Both young and old were keen to exchange their knowledge on a one-to-one basis – the young ones showed off their skills with modern technology while the elders listened attentivel­y and joined in digital games or reminisced about traditiona­l games of yesteryear. Such activities turn out to be very useful dialogue sessions between people from different generation­s, enriching each other with individual skills – the young teaching the old and encouragin­g them to seek further training in the digital world.

It was another opportunit­y for those present in Paola last week to savour the positive outcome of the various training courses we give older people attending Day care and Learning Centres scattered over both islands. Listening to the latest IT jargon in their dialogue sounded like bringing closer two distant generation­s and engaging them on a common and more understand­able platform.

Filling the gap with community sharing

Such intra-curricular events prove that our ageing population can enjoy a longer period of good health, a sustained sense of well-being, and extended periods of social engagement and community sharing. This is a far cry from the traditiona­l idea that old age is chronicall­y associated with more illness, disability, and dependency.

The event itself brought to mind a strong statement made by an Irish speaker during one of my many meetings at the United Nations a few months ago: “I believe that when an elder dies, a library is burned, vast sums of wisdom and knowledge are lost. Throughout the world libraries are ablaze with scant attention, unless the younger generation tries to stop the fires.” It also recalled similar ideas aired during a Children’s Rights course I had attended some years ago in Gozo, when one of the young girls – in not so many words – described her feeling when one of her grandparen­ts passed away.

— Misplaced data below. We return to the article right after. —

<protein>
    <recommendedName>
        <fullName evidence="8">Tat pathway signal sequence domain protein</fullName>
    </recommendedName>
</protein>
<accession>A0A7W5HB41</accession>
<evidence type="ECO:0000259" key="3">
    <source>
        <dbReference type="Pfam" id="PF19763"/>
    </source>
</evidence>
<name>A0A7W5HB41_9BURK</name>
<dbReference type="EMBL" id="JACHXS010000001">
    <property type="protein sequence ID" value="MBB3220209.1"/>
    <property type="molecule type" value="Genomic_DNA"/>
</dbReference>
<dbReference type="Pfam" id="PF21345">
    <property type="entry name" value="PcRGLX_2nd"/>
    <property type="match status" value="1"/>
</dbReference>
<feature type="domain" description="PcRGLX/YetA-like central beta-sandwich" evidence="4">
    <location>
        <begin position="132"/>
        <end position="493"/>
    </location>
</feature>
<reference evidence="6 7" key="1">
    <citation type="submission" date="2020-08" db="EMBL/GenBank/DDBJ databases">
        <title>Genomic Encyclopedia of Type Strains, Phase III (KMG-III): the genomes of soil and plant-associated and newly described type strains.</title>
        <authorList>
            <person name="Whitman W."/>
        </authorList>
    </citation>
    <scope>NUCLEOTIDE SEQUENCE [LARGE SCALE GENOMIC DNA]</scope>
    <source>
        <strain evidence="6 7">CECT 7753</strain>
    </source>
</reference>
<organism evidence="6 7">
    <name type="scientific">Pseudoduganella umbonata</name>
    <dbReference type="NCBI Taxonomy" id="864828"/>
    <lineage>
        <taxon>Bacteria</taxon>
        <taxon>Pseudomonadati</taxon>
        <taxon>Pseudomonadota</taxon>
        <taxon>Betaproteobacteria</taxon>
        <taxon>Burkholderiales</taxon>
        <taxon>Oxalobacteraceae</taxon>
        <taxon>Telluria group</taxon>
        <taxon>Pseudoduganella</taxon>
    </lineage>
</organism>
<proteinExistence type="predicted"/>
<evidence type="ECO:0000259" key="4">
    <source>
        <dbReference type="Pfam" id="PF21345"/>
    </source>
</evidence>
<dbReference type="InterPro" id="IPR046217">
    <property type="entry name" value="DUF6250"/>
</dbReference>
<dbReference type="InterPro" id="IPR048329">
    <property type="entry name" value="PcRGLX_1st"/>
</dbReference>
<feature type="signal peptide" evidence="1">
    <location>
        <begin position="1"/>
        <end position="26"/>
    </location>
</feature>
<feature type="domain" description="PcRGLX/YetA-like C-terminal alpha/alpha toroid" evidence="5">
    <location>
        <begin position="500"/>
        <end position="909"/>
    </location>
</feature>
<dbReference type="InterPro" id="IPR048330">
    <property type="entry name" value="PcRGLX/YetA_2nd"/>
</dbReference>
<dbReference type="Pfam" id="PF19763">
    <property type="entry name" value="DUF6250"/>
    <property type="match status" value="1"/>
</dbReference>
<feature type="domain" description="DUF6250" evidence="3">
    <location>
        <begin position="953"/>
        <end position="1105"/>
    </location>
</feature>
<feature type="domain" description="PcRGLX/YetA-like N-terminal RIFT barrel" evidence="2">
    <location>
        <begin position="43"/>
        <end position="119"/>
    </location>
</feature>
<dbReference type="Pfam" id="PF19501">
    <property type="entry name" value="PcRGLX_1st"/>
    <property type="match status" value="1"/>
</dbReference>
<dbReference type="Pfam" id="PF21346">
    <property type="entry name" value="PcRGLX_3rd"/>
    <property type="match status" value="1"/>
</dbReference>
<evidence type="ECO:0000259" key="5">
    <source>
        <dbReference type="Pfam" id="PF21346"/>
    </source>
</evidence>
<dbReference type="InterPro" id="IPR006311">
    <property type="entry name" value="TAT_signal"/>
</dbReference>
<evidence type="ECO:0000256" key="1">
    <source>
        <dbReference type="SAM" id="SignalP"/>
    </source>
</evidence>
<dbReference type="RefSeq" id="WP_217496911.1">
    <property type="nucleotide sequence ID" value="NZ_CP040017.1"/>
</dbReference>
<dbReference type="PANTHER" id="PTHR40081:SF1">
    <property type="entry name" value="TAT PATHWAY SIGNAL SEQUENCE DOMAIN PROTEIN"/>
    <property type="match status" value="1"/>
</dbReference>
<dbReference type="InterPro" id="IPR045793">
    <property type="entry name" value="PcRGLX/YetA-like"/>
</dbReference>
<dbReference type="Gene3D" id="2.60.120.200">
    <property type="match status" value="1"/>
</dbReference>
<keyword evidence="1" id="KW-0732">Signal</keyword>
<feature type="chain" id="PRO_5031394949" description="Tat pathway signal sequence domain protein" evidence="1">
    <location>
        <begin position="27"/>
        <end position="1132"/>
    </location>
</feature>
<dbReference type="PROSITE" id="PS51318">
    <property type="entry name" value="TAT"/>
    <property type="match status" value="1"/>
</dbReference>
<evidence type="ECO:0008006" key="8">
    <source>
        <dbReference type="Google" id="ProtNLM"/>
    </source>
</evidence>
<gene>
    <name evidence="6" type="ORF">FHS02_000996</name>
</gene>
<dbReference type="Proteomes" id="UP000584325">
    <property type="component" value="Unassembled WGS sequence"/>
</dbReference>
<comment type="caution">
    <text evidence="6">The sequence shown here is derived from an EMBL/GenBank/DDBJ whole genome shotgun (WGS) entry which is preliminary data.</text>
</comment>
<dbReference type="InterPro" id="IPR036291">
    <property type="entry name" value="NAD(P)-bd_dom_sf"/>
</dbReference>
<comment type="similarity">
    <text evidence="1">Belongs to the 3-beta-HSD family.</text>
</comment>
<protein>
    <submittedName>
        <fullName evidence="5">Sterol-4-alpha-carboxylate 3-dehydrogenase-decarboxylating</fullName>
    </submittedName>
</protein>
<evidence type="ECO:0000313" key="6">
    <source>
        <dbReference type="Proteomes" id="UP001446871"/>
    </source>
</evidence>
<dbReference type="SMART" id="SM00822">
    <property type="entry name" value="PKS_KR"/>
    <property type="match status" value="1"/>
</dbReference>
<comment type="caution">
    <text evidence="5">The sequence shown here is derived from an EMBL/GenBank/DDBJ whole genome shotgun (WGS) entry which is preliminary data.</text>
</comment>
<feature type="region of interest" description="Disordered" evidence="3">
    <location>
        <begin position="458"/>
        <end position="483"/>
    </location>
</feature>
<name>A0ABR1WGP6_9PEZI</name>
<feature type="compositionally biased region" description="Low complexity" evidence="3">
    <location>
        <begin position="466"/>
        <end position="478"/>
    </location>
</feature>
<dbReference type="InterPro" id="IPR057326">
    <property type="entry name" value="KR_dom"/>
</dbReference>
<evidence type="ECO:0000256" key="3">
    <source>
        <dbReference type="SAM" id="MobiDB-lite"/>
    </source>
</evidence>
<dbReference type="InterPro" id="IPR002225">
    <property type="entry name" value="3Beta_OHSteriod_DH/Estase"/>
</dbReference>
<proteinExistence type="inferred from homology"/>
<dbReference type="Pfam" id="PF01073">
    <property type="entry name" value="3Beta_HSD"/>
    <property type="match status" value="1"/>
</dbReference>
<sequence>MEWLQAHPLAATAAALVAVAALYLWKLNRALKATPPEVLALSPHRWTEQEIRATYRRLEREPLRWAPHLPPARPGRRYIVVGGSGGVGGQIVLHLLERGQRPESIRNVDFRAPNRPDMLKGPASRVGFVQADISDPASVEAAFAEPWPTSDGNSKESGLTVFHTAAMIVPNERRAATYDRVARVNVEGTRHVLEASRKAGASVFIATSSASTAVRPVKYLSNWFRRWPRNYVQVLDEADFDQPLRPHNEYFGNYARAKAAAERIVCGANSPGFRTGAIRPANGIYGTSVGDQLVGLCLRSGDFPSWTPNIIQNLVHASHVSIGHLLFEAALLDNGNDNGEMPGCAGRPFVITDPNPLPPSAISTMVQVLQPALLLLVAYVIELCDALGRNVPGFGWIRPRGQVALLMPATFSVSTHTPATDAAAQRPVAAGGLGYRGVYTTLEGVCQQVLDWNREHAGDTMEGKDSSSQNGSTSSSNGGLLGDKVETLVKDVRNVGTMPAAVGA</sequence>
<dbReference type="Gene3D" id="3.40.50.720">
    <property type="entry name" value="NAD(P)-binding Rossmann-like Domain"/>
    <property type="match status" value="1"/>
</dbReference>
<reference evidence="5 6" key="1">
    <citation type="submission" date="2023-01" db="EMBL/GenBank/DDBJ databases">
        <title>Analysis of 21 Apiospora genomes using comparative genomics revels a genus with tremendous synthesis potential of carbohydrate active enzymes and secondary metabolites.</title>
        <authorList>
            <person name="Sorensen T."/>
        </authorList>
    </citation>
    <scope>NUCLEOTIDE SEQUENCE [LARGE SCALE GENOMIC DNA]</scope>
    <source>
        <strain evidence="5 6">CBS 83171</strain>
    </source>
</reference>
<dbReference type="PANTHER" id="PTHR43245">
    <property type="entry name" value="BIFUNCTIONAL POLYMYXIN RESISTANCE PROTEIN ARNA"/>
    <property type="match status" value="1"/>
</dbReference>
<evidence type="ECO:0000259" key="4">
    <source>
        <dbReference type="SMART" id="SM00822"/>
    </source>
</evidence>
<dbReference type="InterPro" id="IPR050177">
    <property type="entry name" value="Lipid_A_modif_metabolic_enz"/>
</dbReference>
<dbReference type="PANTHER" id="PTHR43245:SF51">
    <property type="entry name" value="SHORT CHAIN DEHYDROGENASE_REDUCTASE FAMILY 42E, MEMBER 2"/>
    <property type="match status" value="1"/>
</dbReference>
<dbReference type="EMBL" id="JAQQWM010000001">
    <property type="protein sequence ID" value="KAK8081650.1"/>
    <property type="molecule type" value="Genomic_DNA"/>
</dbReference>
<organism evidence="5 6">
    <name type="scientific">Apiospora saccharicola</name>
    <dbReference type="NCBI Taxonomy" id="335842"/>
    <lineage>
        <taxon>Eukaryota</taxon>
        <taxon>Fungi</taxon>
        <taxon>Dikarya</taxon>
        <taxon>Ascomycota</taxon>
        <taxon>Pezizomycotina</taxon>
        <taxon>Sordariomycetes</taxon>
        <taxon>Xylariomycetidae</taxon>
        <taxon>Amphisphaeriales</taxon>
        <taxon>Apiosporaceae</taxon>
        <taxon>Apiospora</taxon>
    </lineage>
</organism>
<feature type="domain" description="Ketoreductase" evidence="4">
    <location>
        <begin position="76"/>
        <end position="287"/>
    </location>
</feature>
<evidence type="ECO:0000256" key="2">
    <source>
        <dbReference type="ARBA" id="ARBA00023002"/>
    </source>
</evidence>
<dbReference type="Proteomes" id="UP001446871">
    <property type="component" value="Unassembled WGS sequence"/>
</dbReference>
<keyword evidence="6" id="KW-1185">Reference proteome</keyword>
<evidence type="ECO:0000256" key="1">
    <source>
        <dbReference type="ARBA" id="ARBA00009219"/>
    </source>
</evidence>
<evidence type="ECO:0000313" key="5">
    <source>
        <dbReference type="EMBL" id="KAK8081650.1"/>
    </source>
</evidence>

Indeed, Skolasajf and Paola Local Council are to be congratula­ted for their initiative and I hope many others will follow their example.

A+ Projects for accessibil­ity

There is no single day or week that issues about the disability sector are not on my desk or part of my busy schedule. I was at Dingli on Tuesday together with colleagues Ian Borg and Stefan Buontempo and newlyappoi­nted Commission­er for the Rights of Persons with Disabiliti­es, hard-working Oliver Scicluna.

The Parliament­ary Secretaria­t for Rights of People with Disability and Active Ageing, together with the Parliament­ary Secretaria­t for Local Government, has again organized the annual competitio­n to encourage local councils adapt further and provide full accessibil­ity in their locality.